May 11, 2017

 Greetings again from the darkness. There’s good fun to be had in watching director Gilles MacKinnon’s and writer Peter McDougall’s remake of the 1949 comedy from director Alexander Mackendrick and writer Angus MacPhaill, based on the novel from Compton MacKenzie. Whew! Is that enough ‘Macs’ for you? The story takes place on an isolated Scottish island of Todday during WWII, and is loosely based on true events of 1941.

Not only is the community geographically isolated, it’s also mostly insulated from the rationing and hardships caused by the Great War. All that changes when the last bit of whisky is guzzled, leaving the locals “in terrible shape” with nothing to drink but tea (uttered with equal parts disgust and disappointment). Even though it was Irish and not Scottish, if you’ve seen Waking Ned Devine (1998), then you’ll have an idea of the comedic style – mischievous wry humor rather than hysterical slapstick.

The key locals include Gregor Fisher as Macroom, single father to two grown daughters Catriona (Ellie Kendrick) and Peggy (Naomi Battrick). Of course, where there are two lovely daughters, there is likely to be love in the air. Filling these roles are returning war hero Sergeant Odd (Sean Biggerstaff) and George (Kevin Guthrie), the son of a local ultra-Calvinist mother. Eddie Izzard plays the all too serious Home Guard Captain Wagget, while Fenella Woodgar spouts some of the film’s best one-liners as his wife.

When a cargo ship carrying 50,000 cases of whisky crashes just offshore, the locals begin plotting how to rescue the bounty and return normalcy to their daily lives … all while observing the Sabbath and gazing wistfully at the ship from dry land. There is also a funky sub-plot that ties into the story of the Duke of Windsor and Wallis Spencer, but this is mostly a story of local ingenuity and inspiration set to the beautiful music of Scottish bagpipes and violins (from composer Patrick Doyle). The quaint setting and predicament make for whimsical fun and some nice laughs … just remember to change the password if you are guarding the road.

watch the trailer:

NORMAN (2017)

May 4, 2017

 Greetings again from the darkness. With the subtitle, ‘The Moderate Rise and Rapid Fall of a New York Fixer’, writer/director Joseph Cedar removes one layer of the mystery that otherwise envelops the lead character Norman Oppenheimer. We find ourselves somewhat sympathetic for the obviously lonely guy, while also accepting this as Cedar’s commentary on today’s real world obsession with networking. “It’s who you know” is the call of the business world, and few stake claim to more contacts that Norman.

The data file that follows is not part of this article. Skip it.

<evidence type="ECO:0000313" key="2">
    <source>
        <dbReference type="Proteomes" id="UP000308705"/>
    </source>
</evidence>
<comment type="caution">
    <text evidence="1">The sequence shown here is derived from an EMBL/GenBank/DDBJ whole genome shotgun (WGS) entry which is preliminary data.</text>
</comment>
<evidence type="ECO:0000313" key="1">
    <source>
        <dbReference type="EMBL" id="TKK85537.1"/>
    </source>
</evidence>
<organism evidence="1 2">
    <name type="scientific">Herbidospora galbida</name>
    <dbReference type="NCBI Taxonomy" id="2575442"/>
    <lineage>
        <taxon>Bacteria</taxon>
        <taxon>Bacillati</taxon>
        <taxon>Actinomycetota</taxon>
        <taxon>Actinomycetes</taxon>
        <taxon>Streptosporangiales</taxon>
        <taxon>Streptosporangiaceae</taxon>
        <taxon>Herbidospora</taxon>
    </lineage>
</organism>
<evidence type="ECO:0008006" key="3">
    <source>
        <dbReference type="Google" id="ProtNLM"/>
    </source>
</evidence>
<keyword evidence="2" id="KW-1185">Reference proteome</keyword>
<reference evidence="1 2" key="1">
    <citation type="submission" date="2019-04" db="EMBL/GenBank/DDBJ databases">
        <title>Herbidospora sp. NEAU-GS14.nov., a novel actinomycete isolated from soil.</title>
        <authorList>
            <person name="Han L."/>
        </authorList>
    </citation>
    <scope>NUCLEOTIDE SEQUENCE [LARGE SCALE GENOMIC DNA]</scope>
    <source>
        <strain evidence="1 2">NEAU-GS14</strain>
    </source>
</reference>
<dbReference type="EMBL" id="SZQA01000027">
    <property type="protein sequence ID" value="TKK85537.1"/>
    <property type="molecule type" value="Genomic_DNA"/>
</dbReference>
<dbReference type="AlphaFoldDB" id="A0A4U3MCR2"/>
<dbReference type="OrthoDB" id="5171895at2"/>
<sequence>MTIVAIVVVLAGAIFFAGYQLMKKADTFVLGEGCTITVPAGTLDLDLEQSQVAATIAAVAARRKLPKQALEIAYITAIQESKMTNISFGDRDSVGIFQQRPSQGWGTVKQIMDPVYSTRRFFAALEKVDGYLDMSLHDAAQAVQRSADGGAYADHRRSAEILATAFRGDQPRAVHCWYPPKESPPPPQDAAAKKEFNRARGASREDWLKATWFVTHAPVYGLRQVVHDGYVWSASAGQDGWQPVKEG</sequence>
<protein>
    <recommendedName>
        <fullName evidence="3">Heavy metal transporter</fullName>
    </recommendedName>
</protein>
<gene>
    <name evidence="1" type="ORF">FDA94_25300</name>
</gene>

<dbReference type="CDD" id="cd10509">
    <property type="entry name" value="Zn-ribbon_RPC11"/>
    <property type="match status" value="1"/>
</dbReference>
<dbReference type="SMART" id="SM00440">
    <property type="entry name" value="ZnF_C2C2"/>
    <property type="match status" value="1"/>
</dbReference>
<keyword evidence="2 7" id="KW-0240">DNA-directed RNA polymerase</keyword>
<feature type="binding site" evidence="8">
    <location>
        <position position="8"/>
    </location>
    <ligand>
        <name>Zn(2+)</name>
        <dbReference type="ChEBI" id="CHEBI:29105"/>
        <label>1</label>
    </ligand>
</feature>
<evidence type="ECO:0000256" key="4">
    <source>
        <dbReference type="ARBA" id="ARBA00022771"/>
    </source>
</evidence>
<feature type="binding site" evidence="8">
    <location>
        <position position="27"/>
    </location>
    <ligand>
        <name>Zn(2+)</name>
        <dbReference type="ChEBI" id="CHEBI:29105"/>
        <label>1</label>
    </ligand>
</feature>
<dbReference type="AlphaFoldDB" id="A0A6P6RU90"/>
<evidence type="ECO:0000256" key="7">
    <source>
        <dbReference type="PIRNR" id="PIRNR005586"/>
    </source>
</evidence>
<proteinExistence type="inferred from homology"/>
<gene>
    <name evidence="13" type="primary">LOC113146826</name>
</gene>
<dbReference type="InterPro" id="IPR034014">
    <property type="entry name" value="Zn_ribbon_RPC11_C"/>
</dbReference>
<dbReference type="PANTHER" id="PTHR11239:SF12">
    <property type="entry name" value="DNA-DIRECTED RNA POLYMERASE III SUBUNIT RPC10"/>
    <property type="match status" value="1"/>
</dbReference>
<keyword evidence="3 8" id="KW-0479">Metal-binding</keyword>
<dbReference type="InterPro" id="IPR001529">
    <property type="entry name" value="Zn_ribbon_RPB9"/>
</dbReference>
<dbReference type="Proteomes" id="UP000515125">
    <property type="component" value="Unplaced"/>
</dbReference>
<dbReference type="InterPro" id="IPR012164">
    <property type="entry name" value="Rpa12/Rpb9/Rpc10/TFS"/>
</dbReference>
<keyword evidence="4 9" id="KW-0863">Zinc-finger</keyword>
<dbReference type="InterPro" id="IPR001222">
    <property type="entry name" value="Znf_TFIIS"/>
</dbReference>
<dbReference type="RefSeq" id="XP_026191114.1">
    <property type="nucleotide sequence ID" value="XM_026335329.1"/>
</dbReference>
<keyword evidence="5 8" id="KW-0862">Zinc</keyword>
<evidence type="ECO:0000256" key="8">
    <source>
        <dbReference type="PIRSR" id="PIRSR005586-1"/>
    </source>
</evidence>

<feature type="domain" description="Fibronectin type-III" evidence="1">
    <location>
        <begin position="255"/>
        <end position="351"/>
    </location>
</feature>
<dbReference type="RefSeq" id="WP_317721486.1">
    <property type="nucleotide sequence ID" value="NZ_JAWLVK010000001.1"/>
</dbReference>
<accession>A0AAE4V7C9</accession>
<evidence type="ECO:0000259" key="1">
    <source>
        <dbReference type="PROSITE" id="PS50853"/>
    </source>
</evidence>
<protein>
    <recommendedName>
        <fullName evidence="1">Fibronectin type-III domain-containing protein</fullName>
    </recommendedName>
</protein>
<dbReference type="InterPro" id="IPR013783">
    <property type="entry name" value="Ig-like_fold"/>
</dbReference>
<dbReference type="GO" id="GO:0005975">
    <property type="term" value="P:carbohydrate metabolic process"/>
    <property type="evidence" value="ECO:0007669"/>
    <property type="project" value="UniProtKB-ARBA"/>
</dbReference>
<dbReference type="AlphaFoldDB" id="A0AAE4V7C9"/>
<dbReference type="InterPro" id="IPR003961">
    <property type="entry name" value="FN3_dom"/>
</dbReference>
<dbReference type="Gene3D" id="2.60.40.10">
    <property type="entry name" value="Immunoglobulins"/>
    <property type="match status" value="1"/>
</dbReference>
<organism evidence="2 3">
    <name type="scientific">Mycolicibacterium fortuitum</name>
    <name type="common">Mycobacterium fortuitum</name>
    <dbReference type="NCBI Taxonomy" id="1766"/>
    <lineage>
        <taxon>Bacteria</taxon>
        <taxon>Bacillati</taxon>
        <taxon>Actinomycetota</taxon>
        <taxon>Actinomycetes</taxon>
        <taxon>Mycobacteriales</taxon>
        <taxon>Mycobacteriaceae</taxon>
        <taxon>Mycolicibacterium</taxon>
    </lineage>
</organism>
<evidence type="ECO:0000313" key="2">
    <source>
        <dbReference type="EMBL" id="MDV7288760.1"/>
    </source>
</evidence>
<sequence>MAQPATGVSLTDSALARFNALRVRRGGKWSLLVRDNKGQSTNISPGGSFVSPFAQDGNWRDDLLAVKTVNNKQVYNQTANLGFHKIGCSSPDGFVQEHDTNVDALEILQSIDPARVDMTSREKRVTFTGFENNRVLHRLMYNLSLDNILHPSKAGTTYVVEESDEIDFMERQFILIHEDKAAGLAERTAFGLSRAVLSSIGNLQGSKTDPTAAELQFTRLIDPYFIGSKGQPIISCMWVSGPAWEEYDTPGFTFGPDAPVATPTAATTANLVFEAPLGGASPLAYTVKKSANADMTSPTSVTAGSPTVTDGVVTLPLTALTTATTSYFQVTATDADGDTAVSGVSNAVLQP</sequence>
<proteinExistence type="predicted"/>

Richard Gere stars as Norman, and we immediately notice his usual on screen air of superiority is missing, replaced instead by a fast-talking sense of desperation … in fact, Norman reeks of desperation. Cedar divides the film into four Acts: A Foot in the Door, The Right Horse, The Anonymous Donor, and The Price of Peace. These acts begin with Norman stalking/meeting an Israeli Deputy Minister after a conference, buying him an $1100 pair of Lanvin shoes, and then tracking their relationship over the next few years as Micha Eshel (Lior Ashkenazi) ultimately becomes Prime Minister of Israel, and is embroiled in a scandal that directly impacts Norman.

It’s a terrific script with exceptional performances from both Mr. Gere and Mr. Ashkenazi (who also starred in director Cedar’s excellent Oscar nominated Footnote, 2011). Their awkward initial connection seems grounded in reality – despite the expensive gift. These are two men who dream big, but go about things in quite different ways. Other terrific actors show up throughout, including: Michael Sheen as Norman’s lawyer nephew; Steve Buscemi as a Rabbi; Dan Stevens, Harris Yulin and Josh Charles as businessmen; Isaach De Bankole as the shoe salesman; Hank Azaria as Norman’s mirror-image from the streets; and Charlotte Gainsbourg as a disconcertingly quiet and calm Israeli investigator.